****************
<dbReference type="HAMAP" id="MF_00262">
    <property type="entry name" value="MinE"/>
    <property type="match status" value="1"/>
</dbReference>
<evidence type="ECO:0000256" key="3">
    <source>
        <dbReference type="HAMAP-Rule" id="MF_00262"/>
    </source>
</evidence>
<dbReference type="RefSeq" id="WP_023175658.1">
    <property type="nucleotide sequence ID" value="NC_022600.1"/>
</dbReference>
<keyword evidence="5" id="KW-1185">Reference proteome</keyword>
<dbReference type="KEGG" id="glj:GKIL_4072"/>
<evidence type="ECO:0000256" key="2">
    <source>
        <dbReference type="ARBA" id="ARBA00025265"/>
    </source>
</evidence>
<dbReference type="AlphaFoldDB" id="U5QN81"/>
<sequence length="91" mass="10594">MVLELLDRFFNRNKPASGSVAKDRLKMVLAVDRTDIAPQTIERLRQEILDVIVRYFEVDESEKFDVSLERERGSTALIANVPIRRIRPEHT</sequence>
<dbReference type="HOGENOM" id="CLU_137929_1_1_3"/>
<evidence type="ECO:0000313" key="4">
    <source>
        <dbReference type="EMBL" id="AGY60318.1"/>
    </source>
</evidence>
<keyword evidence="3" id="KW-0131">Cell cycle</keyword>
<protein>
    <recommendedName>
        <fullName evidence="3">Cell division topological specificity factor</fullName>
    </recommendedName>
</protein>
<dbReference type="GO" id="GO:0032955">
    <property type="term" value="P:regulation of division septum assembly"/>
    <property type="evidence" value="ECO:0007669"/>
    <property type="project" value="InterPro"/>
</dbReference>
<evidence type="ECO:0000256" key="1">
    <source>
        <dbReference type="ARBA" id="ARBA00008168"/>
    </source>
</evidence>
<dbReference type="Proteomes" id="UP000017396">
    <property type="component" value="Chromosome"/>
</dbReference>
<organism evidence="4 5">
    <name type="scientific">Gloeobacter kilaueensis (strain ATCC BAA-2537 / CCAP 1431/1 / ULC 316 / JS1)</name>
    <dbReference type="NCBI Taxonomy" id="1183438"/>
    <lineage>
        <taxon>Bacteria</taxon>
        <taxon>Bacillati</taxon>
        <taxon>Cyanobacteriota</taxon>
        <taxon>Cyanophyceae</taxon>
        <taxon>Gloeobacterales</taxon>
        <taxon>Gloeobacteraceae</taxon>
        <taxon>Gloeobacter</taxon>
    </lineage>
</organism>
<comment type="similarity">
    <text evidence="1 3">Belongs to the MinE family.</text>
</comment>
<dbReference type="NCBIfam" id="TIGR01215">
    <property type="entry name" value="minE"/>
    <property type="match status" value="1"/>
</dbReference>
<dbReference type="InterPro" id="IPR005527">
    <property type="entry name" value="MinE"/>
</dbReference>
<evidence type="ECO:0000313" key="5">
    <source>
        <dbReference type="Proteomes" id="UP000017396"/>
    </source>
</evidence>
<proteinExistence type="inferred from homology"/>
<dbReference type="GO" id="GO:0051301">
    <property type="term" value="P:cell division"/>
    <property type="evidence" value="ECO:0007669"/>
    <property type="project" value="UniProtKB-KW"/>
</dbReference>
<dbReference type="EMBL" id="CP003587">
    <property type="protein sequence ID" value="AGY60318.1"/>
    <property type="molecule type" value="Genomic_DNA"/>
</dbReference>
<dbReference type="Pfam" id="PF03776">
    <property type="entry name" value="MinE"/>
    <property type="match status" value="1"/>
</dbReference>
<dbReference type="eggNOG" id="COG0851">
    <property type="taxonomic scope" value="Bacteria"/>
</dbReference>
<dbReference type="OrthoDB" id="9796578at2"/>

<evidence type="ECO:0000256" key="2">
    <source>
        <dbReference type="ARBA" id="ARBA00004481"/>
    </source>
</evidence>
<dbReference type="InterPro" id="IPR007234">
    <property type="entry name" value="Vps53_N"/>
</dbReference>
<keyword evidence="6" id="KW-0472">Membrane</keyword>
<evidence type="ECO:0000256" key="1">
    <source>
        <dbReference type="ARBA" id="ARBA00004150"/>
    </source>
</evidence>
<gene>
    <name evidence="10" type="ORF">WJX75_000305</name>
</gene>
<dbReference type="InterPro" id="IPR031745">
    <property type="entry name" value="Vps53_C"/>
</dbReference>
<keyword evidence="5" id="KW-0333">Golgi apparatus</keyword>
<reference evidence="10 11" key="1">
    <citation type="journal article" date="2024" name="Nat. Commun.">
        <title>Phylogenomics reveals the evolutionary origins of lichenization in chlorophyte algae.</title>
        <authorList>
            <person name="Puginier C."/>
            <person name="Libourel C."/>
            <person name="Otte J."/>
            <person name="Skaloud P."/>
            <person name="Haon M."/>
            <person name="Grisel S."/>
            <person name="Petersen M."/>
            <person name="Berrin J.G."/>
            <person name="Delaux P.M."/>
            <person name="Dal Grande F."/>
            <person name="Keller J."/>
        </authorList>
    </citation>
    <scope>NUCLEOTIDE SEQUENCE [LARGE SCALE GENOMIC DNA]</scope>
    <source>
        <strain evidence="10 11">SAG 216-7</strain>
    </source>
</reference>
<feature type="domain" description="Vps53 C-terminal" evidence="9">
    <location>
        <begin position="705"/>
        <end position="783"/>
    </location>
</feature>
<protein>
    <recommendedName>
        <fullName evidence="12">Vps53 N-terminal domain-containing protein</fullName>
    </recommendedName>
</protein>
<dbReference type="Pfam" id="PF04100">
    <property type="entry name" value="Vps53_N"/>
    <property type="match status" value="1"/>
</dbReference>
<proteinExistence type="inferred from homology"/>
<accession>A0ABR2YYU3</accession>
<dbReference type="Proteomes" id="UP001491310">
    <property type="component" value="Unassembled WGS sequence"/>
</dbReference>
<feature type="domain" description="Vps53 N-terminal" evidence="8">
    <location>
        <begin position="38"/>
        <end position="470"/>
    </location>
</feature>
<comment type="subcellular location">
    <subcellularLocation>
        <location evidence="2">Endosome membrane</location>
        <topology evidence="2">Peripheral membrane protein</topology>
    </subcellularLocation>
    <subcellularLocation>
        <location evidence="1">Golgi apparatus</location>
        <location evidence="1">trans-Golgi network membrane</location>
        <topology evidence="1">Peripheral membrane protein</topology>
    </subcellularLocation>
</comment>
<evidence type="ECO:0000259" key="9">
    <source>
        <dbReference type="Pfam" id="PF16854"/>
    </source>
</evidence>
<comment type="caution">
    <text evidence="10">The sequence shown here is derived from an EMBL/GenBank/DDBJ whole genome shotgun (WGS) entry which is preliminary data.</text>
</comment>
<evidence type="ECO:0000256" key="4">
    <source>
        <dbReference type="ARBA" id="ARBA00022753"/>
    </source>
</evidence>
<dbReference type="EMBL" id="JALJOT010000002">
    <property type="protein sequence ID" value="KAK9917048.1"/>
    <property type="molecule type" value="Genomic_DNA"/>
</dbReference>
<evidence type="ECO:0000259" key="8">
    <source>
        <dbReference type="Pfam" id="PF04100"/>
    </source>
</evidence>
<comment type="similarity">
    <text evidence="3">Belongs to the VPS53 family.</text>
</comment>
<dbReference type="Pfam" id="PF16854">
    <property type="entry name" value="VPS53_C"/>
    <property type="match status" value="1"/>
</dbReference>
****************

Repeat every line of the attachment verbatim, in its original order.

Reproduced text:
<dbReference type="HAMAP" id="MF_00262">
    <property type="entry name" value="MinE"/>
    <property type="match status" value="1"/>
</dbReference>
<evidence type="ECO:0000256" key="3">
    <source>
        <dbReference type="HAMAP-Rule" id="MF_00262"/>
    </source>
</evidence>
<dbReference type="RefSeq" id="WP_023175658.1">
    <property type="nucleotide sequence ID" value="NC_022600.1"/>
</dbReference>
<keyword evidence="5" id="KW-1185">Reference proteome</keyword>
<dbReference type="KEGG" id="glj:GKIL_4072"/>
<evidence type="ECO:0000256" key="2">
    <source>
        <dbReference type="ARBA" id="ARBA00025265"/>
    </source>
</evidence>
<dbReference type="AlphaFoldDB" id="U5QN81"/>
<sequence length="91" mass="10594">MVLELLDRFFNRNKPASGSVAKDRLKMVLAVDRTDIAPQTIERLRQEILDVIVRYFEVDESEKFDVSLERERGSTALIANVPIRRIRPEHT</sequence>
<dbReference type="HOGENOM" id="CLU_137929_1_1_3"/>
<evidence type="ECO:0000313" key="4">
    <source>
        <dbReference type="EMBL" id="AGY60318.1"/>
    </source>
</evidence>
<keyword evidence="3" id="KW-0131">Cell cycle</keyword>
<protein>
    <recommendedName>
        <fullName evidence="3">Cell division topological specificity factor</fullName>
    </recommendedName>
</protein>
<dbReference type="GO" id="GO:0032955">
    <property type="term" value="P:regulation of division septum assembly"/>
    <property type="evidence" value="ECO:0007669"/>
    <property type="project" value="InterPro"/>
</dbReference>
<evidence type="ECO:0000256" key="1">
    <source>
        <dbReference type="ARBA" id="ARBA00008168"/>
    </source>
</evidence>
<dbReference type="Proteomes" id="UP000017396">
    <property type="component" value="Chromosome"/>
</dbReference>
<organism evidence="4 5">
    <name type="scientific">Gloeobacter kilaueensis (strain ATCC BAA-2537 / CCAP 1431/1 / ULC 316 / JS1)</name>
    <dbReference type="NCBI Taxonomy" id="1183438"/>
    <lineage>
        <taxon>Bacteria</taxon>
        <taxon>Bacillati</taxon>
        <taxon>Cyanobacteriota</taxon>
        <taxon>Cyanophyceae</taxon>
        <taxon>Gloeobacterales</taxon>
        <taxon>Gloeobacteraceae</taxon>
        <taxon>Gloeobacter</taxon>
    </lineage>
</organism>
<comment type="similarity">
    <text evidence="1 3">Belongs to the MinE family.</text>
</comment>
<dbReference type="NCBIfam" id="TIGR01215">
    <property type="entry name" value="minE"/>
    <property type="match status" value="1"/>
</dbReference>
<dbReference type="InterPro" id="IPR005527">
    <property type="entry name" value="MinE"/>
</dbReference>
<evidence type="ECO:0000313" key="5">
    <source>
        <dbReference type="Proteomes" id="UP000017396"/>
    </source>
</evidence>
<proteinExistence type="inferred from homology"/>
<dbReference type="GO" id="GO:0051301">
    <property type="term" value="P:cell division"/>
    <property type="evidence" value="ECO:0007669"/>
    <property type="project" value="UniProtKB-KW"/>
</dbReference>
<dbReference type="EMBL" id="CP003587">
    <property type="protein sequence ID" value="AGY60318.1"/>
    <property type="molecule type" value="Genomic_DNA"/>
</dbReference>
<dbReference type="Pfam" id="PF03776">
    <property type="entry name" value="MinE"/>
    <property type="match status" value="1"/>
</dbReference>
<dbReference type="eggNOG" id="COG0851">
    <property type="taxonomic scope" value="Bacteria"/>
</dbReference>
<dbReference type="OrthoDB" id="9796578at2"/>

<evidence type="ECO:0000256" key="2">
    <source>
        <dbReference type="ARBA" id="ARBA00004481"/>
    </source>
</evidence>
<dbReference type="InterPro" id="IPR007234">
    <property type="entry name" value="Vps53_N"/>
</dbReference>
<keyword evidence="6" id="KW-0472">Membrane</keyword>
<evidence type="ECO:0000256" key="1">
    <source>
        <dbReference type="ARBA" id="ARBA00004150"/>
    </source>
</evidence>
<gene>
    <name evidence="10" type="ORF">WJX75_000305</name>
</gene>
<dbReference type="InterPro" id="IPR031745">
    <property type="entry name" value="Vps53_C"/>
</dbReference>
<keyword evidence="5" id="KW-0333">Golgi apparatus</keyword>
<reference evidence="10 11" key="1">
    <citation type="journal article" date="2024" name="Nat. Commun.">
        <title>Phylogenomics reveals the evolutionary origins of lichenization in chlorophyte algae.</title>
        <authorList>
            <person name="Puginier C."/>
            <person name="Libourel C."/>
            <person name="Otte J."/>
            <person name="Skaloud P."/>
            <person name="Haon M."/>
            <person name="Grisel S."/>
            <person name="Petersen M."/>
            <person name="Berrin J.G."/>
            <person name="Delaux P.M."/>
            <person name="Dal Grande F."/>
            <person name="Keller J."/>
        </authorList>
    </citation>
    <scope>NUCLEOTIDE SEQUENCE [LARGE SCALE GENOMIC DNA]</scope>
    <source>
        <strain evidence="10 11">SAG 216-7</strain>
    </source>
</reference>
<feature type="domain" description="Vps53 C-terminal" evidence="9">
    <location>
        <begin position="705"/>
        <end position="783"/>
    </location>
</feature>
<protein>
    <recommendedName>
        <fullName evidence="12">Vps53 N-terminal domain-containing protein</fullName>
    </recommendedName>
</protein>
<dbReference type="Pfam" id="PF04100">
    <property type="entry name" value="Vps53_N"/>
    <property type="match status" value="1"/>
</dbReference>
<proteinExistence type="inferred from homology"/>
<accession>A0ABR2YYU3</accession>
<dbReference type="Proteomes" id="UP001491310">
    <property type="component" value="Unassembled WGS sequence"/>
</dbReference>
<feature type="domain" description="Vps53 N-terminal" evidence="8">
    <location>
        <begin position="38"/>
        <end position="470"/>
    </location>
</feature>
<comment type="subcellular location">
    <subcellularLocation>
        <location evidence="2">Endosome membrane</location>
        <topology evidence="2">Peripheral membrane protein</topology>
    </subcellularLocation>
    <subcellularLocation>
        <location evidence="1">Golgi apparatus</location>
        <location evidence="1">trans-Golgi network membrane</location>
        <topology evidence="1">Peripheral membrane protein</topology>
    </subcellularLocation>
</comment>
<evidence type="ECO:0000259" key="9">
    <source>
        <dbReference type="Pfam" id="PF16854"/>
    </source>
</evidence>
<comment type="caution">
    <text evidence="10">The sequence shown here is derived from an EMBL/GenBank/DDBJ whole genome shotgun (WGS) entry which is preliminary data.</text>
</comment>
<evidence type="ECO:0000256" key="4">
    <source>
        <dbReference type="ARBA" id="ARBA00022753"/>
    </source>
</evidence>
<dbReference type="EMBL" id="JALJOT010000002">
    <property type="protein sequence ID" value="KAK9917048.1"/>
    <property type="molecule type" value="Genomic_DNA"/>
</dbReference>
<evidence type="ECO:0000259" key="8">
    <source>
        <dbReference type="Pfam" id="PF04100"/>
    </source>
</evidence>
<comment type="similarity">
    <text evidence="3">Belongs to the VPS53 family.</text>
</comment>
<dbReference type="Pfam" id="PF16854">
    <property type="entry name" value="VPS53_C"/>
    <property type="match status" value="1"/>
</dbReference>